In our home, my wife and I have a magnetic dry erase board on our refrigerator that we use as a shopping list and add items to throughout the week. When one of us goes to the grocery store, we take a picture of the list to ensure we don’t forget anything.
Yet somehow, I still manage to miss some… actually, more than I’m comfortable admitting. And it’s very embarrassing when I come home and Sarah notices an item isn’t present (“Did you get the popcorn?”) and I have no answer. Somehow, it just slipped my mind.
I think this is how the disciples felt in Matthew 16. After Jesus debated the Pharisees and Sadducees who tried to test Him into giving them a sign from Heaven, He and the disciples crossed a lake on a boat. During this journey, the disciples discovered they’d forgotten to buy bread, so they had no food. This realization certainly sent a shiver down their spine.
Who was going to be the one to tell their Lord that they hadn’t double-checked the grocery list?
Jesus, still frustrated from the encounter with the religious leaders, warned the disciples to be on guard of the yeast of the Pharisees and Sadducees (an analogy we covered in Day 17 of this study). The disciples, more concerned with the current state than their spiritual future, whispered amongst themselves that Jesus was admonishing them for not bringing the bread.
Quick side note: the all-powerful God of the universe sat in the same boat. How did the disciples think they could discuss this matter without Him knowing? But I digress…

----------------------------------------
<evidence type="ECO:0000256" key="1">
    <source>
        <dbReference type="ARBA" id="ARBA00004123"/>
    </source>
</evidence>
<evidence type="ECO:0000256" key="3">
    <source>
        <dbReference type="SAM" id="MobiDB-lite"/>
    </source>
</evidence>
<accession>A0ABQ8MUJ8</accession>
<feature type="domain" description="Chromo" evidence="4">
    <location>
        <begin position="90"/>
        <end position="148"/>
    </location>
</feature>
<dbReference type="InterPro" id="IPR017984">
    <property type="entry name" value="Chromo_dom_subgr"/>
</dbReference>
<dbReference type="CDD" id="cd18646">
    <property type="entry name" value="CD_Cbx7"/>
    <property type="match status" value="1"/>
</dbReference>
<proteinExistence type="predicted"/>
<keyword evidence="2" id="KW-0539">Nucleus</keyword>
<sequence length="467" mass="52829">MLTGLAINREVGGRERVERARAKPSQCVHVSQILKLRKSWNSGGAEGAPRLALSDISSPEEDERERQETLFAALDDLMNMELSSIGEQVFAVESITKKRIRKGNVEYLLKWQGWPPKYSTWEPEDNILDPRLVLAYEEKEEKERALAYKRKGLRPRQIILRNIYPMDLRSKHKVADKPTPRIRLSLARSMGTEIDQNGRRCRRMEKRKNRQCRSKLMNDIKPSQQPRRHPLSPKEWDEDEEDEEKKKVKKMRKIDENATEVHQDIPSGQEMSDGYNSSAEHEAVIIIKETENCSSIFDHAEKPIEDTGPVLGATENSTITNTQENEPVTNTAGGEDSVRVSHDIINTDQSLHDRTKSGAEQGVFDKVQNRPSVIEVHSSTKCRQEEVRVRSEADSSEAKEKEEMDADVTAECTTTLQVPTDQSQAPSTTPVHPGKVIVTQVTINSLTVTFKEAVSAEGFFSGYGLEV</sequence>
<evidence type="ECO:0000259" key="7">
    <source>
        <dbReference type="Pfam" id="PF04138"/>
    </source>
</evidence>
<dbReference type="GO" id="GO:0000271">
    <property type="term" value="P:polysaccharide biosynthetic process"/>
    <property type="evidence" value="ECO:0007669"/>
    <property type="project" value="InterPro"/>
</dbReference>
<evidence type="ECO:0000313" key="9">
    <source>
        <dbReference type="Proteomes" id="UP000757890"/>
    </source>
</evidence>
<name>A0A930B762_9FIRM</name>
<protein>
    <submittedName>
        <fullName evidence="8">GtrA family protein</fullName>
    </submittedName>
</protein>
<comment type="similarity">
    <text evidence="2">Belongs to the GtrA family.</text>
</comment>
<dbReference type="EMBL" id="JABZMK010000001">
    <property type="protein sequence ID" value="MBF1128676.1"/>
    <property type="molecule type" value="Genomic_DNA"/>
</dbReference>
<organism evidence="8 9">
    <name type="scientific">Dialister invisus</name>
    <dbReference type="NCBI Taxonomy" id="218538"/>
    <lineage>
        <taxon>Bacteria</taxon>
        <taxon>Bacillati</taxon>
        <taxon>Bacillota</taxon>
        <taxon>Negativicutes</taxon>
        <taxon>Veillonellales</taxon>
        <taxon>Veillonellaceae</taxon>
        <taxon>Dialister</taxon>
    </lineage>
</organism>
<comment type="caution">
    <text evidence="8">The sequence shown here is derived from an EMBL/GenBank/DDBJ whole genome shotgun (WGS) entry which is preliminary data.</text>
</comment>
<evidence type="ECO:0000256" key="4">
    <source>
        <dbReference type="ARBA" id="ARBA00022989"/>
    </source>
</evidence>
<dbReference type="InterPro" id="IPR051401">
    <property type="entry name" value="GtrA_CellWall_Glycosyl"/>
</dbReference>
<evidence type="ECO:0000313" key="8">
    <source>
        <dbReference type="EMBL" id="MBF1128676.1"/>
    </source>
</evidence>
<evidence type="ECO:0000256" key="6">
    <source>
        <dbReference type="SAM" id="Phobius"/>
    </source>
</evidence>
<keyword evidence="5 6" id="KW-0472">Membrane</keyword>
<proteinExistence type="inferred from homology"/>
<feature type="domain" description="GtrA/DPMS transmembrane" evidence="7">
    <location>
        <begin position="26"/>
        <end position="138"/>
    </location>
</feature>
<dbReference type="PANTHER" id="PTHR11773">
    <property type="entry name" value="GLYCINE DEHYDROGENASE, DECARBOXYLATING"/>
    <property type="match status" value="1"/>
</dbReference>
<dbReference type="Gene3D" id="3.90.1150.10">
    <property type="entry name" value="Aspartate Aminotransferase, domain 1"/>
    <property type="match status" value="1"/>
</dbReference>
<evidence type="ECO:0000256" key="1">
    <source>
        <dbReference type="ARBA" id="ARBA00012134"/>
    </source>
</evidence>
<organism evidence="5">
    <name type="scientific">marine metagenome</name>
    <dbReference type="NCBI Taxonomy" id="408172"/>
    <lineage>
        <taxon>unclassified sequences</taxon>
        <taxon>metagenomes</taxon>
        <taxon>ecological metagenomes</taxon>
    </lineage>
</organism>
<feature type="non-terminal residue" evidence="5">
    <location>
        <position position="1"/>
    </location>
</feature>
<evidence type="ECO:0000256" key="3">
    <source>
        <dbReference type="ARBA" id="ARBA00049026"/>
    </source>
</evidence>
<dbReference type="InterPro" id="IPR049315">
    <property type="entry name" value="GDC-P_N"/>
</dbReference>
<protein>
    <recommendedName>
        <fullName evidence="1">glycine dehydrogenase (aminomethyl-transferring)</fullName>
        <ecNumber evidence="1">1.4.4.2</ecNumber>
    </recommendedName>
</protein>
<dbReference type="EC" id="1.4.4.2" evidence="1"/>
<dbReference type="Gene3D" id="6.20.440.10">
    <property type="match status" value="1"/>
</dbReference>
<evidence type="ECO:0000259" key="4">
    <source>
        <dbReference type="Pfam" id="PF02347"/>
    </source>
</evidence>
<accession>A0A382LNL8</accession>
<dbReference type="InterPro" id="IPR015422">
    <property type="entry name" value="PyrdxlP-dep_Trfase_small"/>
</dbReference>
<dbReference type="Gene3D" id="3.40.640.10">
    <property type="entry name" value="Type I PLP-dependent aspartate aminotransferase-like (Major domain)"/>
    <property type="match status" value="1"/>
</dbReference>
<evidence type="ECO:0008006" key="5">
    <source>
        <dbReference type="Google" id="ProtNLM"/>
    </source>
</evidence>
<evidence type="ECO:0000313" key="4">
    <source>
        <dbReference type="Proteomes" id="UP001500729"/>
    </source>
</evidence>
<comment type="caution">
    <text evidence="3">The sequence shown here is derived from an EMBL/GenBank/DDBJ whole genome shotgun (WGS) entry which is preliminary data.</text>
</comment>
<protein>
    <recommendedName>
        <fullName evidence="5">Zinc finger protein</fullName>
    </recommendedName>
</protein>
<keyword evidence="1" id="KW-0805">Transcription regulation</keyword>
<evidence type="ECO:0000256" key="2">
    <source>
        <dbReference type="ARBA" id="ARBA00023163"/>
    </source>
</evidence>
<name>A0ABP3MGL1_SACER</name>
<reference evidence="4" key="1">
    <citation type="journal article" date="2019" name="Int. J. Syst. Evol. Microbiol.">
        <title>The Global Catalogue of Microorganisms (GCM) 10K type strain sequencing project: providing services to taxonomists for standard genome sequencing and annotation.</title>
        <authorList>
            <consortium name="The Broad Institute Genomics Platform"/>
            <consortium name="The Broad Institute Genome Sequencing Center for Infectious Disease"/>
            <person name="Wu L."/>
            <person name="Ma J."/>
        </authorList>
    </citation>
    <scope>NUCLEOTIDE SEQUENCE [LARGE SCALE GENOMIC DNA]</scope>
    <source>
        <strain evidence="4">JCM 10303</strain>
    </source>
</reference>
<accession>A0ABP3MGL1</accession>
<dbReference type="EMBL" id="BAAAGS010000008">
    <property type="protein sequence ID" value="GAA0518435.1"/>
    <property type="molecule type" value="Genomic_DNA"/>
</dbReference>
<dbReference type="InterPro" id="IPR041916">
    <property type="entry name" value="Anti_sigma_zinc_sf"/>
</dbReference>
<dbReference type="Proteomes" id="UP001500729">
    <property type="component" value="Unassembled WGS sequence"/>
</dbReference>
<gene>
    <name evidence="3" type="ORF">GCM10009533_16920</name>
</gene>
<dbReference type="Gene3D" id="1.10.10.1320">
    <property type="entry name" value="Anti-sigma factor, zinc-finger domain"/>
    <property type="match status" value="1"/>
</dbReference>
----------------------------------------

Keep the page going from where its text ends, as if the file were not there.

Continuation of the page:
Jesus overheard them and said, “You of little faith, why are you talking among yourselves about having no bread? Do you still not understand? Don’t you remember the fives loaves for the 5,000 (Matthew 14:13-21) or the seven loaves for the 4,000 (Matthew 15:29-39)? How is it you don’t understand that I was not talking to you about bread? But be on your guard against the yeast of the Pharisees and the Sadducees.”
I can’t totally blame the disciples for their misunderstanding. Their minds were already concerned with the bread supply, then Jesus brought up yeast, a critical component in bread making. It’s easy to see how their minds wandered from the point He was trying to make.
Jesus’ teachings aren’t always easy to understand. He often spoke in parables, the meaning of which Biblical scholars still debate to this day. And, as the disciples did, it’s easy to allow our current circumstances to affect how we view Jesus’ message.
This is why it’s so important to be intentional when you read the Bible. Pray that God would clear your mind and allow Him to speak to you. Read verses multiple times until you feel you better understand them. Inspect each and every word – you never know when the Holy Spirit will use one to completely change your comprehension of a passage, even one you’ve read dozens of times.
And don’t be embarrassed if you leave the grocery store without getting everything on the list. You’re human. You’re going to misinterpret things, and that’s OK.
As long as you seek God’s truth, He’ll reveal to you what He needs to.